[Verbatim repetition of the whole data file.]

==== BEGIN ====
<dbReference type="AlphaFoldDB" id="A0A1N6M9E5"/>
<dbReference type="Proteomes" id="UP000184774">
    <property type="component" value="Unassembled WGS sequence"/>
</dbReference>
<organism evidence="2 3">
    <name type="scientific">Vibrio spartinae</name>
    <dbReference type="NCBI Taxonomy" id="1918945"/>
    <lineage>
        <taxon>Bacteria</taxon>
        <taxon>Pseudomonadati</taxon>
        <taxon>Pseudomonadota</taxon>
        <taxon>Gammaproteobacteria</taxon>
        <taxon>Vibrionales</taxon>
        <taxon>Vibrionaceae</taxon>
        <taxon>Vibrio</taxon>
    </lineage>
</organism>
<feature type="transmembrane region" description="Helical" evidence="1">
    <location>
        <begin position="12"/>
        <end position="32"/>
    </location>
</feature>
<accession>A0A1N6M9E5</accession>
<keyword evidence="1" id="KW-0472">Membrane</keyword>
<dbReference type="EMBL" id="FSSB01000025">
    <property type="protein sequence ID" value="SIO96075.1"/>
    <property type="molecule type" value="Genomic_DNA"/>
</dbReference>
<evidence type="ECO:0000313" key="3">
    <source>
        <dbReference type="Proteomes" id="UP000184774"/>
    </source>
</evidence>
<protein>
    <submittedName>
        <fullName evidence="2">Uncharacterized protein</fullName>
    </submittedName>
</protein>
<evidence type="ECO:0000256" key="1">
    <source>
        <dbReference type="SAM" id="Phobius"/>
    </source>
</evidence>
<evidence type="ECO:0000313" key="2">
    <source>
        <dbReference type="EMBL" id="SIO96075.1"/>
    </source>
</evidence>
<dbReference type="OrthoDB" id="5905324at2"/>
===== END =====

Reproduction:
<dbReference type="AlphaFoldDB" id="A0A1N6M9E5"/>
<dbReference type="Proteomes" id="UP000184774">
    <property type="component" value="Unassembled WGS sequence"/>
</dbReference>
<organism evidence="2 3">
    <name type="scientific">Vibrio spartinae</name>
    <dbReference type="NCBI Taxonomy" id="1918945"/>
    <lineage>
        <taxon>Bacteria</taxon>
        <taxon>Pseudomonadati</taxon>
        <taxon>Pseudomonadota</taxon>
        <taxon>Gammaproteobacteria</taxon>
        <taxon>Vibrionales</taxon>
        <taxon>Vibrionaceae</taxon>
        <taxon>Vibrio</taxon>
    </lineage>
</organism>
<feature type="transmembrane region" description="Helical" evidence="1">
    <location>
        <begin position="12"/>
        <end position="32"/>
    </location>
</feature>
<accession>A0A1N6M9E5</accession>
<keyword evidence="1" id="KW-0472">Membrane</keyword>
<dbReference type="EMBL" id="FSSB01000025">
    <property type="protein sequence ID" value="SIO96075.1"/>
    <property type="molecule type" value="Genomic_DNA"/>
</dbReference>
<evidence type="ECO:0000313" key="3">
    <source>
        <dbReference type="Proteomes" id="UP000184774"/>
    </source>
</evidence>
<protein>
    <submittedName>
        <fullName evidence="2">Uncharacterized protein</fullName>
    </submittedName>
</protein>
<evidence type="ECO:0000256" key="1">
    <source>
        <dbReference type="SAM" id="Phobius"/>
    </source>
</evidence>
<evidence type="ECO:0000313" key="2">
    <source>
        <dbReference type="EMBL" id="SIO96075.1"/>
    </source>
</evidence>
<dbReference type="OrthoDB" id="5905324at2"/>